The global lender in February had delayed the third tranche after the government missed its 2009 deficit reduction targets and said that domestic budget borrowing -- consistent with a deficit target of 7 percent of gross domestic product -- was exceeded by a substantial amount.
Overall economic conditions in Sri Lanka are improving and the economy is likely to show strong growth this year, Naoyuki Shinohara, Deputy Managing Director and Acting Chair, said in a statement after the Fund's Executive Board completed a second and third reviews of Sri Lanka's economic performance.
The IMF said completion of the reviews allowed for the immediate disbursement of an amount equivalent to SDR 275.6 million (about US $407.8 million).
Government data showed that the $42 billion economy in the first quarter of 2010 grew 7.1 percent from a year earlier, picking up from annual growth of 6.2 percent in the fourth quarter last year.
Both the central bank and the government expect the economy to grow 7 percent this year, up from an eight-year low of 3.5 percent in 2009, as low interest rates encourage more business activity.
But the central bank had earlier said that Indian ocean island nation had likely missed 2009 budget deficit goal of 7 percent set by the IMF as a condition for the loan.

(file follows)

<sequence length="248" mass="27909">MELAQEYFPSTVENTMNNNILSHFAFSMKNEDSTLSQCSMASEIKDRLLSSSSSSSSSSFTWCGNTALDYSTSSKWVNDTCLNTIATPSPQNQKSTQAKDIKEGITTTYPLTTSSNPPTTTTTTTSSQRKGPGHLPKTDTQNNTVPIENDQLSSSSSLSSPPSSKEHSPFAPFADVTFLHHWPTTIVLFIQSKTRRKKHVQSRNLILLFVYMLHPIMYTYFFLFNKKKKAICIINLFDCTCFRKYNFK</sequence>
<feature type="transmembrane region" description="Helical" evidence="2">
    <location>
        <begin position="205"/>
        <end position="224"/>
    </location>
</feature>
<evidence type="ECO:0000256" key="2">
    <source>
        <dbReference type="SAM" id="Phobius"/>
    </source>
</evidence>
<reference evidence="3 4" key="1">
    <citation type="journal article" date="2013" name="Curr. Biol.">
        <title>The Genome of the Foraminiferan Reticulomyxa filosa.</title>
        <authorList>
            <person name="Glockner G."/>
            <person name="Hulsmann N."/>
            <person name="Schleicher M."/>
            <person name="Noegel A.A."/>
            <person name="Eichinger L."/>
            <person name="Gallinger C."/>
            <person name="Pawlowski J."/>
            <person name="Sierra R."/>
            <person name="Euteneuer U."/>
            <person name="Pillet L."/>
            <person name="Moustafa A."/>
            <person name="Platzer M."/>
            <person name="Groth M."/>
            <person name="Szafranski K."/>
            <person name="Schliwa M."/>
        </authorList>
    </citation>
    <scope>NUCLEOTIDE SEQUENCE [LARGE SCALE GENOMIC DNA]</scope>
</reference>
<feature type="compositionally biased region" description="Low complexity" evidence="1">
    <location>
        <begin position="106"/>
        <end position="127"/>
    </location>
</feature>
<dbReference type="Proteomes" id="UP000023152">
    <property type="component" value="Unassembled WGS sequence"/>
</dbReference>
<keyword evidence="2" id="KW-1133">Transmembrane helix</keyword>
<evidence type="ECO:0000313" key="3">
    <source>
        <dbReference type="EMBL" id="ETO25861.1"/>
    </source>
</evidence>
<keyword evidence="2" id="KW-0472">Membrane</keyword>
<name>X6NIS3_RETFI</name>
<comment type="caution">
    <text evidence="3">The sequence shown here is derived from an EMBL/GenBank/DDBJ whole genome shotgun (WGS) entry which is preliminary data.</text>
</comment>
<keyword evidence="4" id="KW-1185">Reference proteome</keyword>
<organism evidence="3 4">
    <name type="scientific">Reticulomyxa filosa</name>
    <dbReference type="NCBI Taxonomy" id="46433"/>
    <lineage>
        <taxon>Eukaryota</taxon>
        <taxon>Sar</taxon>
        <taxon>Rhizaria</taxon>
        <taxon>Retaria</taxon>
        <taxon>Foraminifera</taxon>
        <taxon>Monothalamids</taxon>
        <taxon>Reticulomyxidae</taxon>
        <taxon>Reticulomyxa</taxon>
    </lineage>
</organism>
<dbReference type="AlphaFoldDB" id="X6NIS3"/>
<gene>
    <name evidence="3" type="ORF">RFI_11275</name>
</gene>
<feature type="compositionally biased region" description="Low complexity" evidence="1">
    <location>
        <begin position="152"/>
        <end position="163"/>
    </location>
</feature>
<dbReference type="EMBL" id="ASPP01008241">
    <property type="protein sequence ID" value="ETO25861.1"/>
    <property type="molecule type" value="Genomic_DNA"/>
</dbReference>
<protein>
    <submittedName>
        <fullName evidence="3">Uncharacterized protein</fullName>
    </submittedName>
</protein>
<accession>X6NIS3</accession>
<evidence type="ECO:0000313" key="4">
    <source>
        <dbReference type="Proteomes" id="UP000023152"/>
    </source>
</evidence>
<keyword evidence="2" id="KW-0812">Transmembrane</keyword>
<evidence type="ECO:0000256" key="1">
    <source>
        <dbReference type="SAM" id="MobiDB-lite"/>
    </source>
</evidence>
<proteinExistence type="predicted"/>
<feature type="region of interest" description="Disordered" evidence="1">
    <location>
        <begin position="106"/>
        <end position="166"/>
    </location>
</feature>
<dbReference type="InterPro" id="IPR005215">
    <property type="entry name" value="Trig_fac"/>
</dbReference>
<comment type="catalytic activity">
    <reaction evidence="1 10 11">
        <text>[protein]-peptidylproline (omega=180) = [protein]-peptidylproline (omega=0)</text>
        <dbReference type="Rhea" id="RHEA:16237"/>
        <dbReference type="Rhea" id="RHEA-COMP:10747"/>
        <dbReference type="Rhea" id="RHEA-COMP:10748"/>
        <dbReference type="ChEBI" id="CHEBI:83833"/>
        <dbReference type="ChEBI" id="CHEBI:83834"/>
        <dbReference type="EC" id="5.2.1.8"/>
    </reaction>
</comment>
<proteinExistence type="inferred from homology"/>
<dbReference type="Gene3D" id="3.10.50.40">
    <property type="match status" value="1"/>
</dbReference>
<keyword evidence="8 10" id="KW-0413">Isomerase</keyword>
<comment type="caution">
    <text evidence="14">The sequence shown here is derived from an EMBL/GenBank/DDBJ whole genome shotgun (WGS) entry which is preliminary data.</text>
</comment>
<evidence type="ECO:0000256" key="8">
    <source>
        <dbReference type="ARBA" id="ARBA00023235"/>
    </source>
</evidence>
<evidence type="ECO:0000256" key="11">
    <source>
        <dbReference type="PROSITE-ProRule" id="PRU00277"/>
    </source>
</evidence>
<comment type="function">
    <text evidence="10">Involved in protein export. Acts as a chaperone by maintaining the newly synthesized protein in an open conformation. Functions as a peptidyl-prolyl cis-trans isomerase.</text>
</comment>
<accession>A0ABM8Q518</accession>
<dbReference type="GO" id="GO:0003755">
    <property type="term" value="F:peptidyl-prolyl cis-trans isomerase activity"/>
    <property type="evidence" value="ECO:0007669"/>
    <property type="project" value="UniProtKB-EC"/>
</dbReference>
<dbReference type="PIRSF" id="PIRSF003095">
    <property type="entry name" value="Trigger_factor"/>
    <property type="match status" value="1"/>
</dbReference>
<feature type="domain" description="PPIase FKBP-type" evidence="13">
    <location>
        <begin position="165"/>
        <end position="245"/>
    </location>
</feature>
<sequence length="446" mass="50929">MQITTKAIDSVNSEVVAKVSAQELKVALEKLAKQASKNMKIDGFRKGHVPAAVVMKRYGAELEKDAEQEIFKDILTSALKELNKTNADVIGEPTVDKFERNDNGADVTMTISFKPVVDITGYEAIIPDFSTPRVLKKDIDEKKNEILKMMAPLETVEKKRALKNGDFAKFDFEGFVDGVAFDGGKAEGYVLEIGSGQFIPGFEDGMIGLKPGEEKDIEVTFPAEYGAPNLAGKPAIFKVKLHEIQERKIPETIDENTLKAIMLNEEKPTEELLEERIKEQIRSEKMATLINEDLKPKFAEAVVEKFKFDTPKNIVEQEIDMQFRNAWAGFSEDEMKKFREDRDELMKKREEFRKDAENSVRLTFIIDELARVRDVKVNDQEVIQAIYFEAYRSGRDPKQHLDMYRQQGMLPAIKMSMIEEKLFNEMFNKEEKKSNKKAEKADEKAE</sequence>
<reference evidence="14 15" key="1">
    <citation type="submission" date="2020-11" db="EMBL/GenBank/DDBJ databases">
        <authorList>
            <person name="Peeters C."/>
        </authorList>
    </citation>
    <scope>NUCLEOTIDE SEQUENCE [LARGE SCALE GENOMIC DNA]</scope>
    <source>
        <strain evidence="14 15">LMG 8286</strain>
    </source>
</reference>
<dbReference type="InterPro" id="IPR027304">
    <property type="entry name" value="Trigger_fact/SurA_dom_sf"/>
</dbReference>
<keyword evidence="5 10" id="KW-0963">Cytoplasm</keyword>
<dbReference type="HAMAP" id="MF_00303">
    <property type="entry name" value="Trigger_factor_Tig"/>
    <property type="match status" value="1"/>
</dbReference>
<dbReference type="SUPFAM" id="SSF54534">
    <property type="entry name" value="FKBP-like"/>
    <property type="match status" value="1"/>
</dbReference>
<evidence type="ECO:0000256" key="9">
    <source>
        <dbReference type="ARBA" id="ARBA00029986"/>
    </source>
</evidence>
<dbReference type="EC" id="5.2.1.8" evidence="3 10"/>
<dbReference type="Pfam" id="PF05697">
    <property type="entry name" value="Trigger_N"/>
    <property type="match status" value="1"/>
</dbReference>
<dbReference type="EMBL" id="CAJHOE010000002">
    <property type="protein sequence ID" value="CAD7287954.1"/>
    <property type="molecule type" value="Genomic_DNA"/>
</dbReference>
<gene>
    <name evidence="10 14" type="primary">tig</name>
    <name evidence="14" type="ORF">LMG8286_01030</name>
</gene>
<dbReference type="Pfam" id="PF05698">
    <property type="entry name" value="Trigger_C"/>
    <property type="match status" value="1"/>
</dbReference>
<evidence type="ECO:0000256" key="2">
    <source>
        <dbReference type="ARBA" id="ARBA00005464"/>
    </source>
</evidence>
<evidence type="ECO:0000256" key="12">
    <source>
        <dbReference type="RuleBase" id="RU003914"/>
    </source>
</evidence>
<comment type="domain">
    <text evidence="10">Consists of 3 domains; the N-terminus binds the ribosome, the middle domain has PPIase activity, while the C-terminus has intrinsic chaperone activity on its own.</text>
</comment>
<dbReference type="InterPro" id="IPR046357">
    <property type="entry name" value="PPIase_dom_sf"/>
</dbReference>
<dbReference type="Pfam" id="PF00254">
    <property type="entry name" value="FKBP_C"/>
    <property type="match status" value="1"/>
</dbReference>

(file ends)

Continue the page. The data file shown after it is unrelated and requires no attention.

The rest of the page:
Sri Lanka's poll delayed budget for 2010 is to be presented to Parliament later Tuesday and a budget document showed Sri Lankan government expenditure for 2010 is estimated at 1.78 trillion rupees, up 1.9 percent from a year ago.
Despite the weaker-than-programed 2009 fiscal performance, the government's 2010 budget proposal, if carried out, would significantly address past fiscal slippages, Shinohara said.
The global lender also said that its Executive Board also approved a request by the government to extend the loan's Stand-By Arrangement by another one year and rephrasing of the future disbursements into seven equal amounts of SDR 137.8 million (about US$203.9 million) in light of the recent delay in the program.
The remaining loan of around $2 billion and earlier was planned to disbursed by five equal amounts considering the island nation's commitment to the IMF targets.
The $2.6 billion loan was granted to Sri Lanka in July last year to avert a balance of payment crisis following the global economic crisis on condition that it get its spending under control.
The loan has helped to stabilize the rupee and boost global investor confidence in post-war Sri Lankan government securities and the stock market.
(Additional reporting by Shihar Aneez; Editing by Ron Popeski)